Parents: How To Talk To Your Other Children After Suicide

If you’ve lost your child to suicide, you’re likely going through an incredibly challenging time. Feelings of guilt, anger, loss, and many other emotions are likely surfacing in you. Among all this, you’re probably also wondering how to talk to your other children, especially if they are younger. What can you say to them to help them understand?  What words can you use? What feelings might surface in them once they realize that their brother or sister won’t be coming home again?

 

Although you might want to lean towards not telling the truth, thinking that it might be easier for your other children to accept, it’s better to explain suicide and tell the entire truth. The following lists a few ways in which to make this conversation easier for your children and for you:

 

1. Make sure your child is in a safe and comfortable place.

 

2. Make sure you’re speaking in a nurturing tone, using a soft non-threatening voice. You can also show your support in the conversation by both listening closely and giving your affection when you can. Being a responsive listener can also help to make the conversation comfortable and easier to bear.

 

3. Be entirely open and honest with your children. By doing so you facilitate their trust in you. Although the news might be hurtful, they will likely appreciate your honesty and openness.

 

4. Give them time to share their feelings. Be sure to give them enough space to have their initial reaction as well as any way in which their feelings might change even in the middle of the conversation. At first, your children might express sadness and perhaps shortly afterwards, they might be angry. Giving them the space to feel what they need to feel will help them heal.

 

5. Be sure to let them know that suicide was not their fault. Once children realize that their brother or sister took their own life, they might jump to the conclusion that they are at fault. However, as parents, if you can state right away that this isn’t true, it might help prevent their tendency to believe it.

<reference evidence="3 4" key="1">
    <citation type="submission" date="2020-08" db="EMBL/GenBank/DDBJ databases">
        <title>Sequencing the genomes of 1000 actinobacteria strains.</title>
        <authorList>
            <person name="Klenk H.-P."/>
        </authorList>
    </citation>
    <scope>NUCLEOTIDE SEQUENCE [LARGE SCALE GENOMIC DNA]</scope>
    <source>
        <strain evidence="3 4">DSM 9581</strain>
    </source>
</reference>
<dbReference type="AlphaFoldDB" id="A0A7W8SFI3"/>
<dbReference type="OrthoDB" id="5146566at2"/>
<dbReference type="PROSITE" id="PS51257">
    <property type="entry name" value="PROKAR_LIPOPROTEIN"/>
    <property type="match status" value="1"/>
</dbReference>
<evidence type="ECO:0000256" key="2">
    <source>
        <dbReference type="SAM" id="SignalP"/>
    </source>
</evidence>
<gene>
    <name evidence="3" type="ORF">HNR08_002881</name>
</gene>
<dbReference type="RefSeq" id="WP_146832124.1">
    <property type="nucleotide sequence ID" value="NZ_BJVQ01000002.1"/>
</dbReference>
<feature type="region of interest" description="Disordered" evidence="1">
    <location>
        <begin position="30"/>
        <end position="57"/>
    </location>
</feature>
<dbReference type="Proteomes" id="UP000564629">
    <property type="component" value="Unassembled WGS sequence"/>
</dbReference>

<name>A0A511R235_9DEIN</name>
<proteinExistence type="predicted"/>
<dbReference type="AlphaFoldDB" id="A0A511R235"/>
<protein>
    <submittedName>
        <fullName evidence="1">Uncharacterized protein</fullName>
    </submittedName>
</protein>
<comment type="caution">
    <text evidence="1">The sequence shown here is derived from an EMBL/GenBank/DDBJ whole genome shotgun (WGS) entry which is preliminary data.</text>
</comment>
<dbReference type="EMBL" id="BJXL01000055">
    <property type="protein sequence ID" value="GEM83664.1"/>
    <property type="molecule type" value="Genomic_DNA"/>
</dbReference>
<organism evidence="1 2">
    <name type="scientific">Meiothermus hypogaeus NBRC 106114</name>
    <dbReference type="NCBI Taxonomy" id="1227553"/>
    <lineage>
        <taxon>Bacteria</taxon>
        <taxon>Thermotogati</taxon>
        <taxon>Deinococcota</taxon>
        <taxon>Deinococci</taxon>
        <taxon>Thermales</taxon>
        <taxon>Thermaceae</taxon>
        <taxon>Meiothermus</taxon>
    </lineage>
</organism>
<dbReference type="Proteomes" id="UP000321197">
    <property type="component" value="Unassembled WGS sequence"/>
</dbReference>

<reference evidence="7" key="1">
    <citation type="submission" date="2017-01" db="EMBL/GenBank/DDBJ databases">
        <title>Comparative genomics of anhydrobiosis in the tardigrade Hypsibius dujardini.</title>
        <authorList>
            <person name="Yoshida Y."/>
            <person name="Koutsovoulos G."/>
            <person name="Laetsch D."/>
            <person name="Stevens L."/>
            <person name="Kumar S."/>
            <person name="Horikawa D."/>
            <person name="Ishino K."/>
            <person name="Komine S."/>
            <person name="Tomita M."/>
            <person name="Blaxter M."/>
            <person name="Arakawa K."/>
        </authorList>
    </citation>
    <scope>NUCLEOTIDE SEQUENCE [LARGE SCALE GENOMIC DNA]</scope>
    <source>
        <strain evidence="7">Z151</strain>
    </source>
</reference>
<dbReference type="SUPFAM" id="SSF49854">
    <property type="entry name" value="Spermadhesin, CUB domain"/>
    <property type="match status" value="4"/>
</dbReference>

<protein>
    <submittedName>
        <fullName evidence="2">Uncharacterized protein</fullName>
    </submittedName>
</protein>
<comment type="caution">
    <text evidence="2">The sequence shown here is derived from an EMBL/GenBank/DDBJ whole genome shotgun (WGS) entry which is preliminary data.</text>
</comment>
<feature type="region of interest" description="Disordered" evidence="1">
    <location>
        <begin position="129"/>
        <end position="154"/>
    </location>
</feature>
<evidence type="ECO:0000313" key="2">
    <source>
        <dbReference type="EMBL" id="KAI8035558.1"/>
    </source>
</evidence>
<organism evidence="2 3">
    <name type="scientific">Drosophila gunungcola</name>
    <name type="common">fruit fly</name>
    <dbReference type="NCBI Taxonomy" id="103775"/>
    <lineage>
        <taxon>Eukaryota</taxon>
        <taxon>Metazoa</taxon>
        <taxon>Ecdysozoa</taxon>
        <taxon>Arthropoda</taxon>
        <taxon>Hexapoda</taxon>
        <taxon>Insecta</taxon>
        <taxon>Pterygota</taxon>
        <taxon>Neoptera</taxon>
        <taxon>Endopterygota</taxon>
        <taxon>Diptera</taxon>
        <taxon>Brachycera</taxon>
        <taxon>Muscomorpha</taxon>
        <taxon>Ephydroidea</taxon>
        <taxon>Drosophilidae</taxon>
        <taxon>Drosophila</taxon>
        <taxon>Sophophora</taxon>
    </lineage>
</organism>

In fact, children may go through a range of feelings throughout their grieving process. Plus, because suicide is the cause of grief, there might be particularly unique feelings that are different than losing someone due to illness or injury. Other feelings  that children might experience after a death due to suicide include:

 

Abandonment – Children might feel that their brother or sister didn’t love them.

Guilt – Children might feel that the death is their fault or that they should have loved the person more or did more to show their love.

Confusion – They may not understand suicide or why their brother or sister would have done something like this. They might not understand how this could have happened to someone they love.

Fear – They might fear that they might die to or that they are vulnerable to suicide as well.

Anger – They might feel anger towards their brother or sister, at God, or everyone.

Numbness – They might feel an absence of feelings or an inability to feel.

Embarrassment – They might feel embarrassed by the suicide and refuse to go to school or see friends or family.

Worry – They may feel concerned that someone else in their family might also die to suicide.

Denial – They may simply go on with their life and deny that anything happened.

 

As parents, it’s important to recognize the range of responses that your children might have. And along these lines, you might realize too that these feelings are those that you might experiences as well.

 

Families who lose a loved one to suicide might want to participate in family therapy to help the entire family heal from the loss. To do this, contact a mental health professional to arrange a consultation and begin your sessions. You might also consider individual therapy and/or couples therapy. It’s important to find the resources that will assist in your healing and the healing of your family.

 

 

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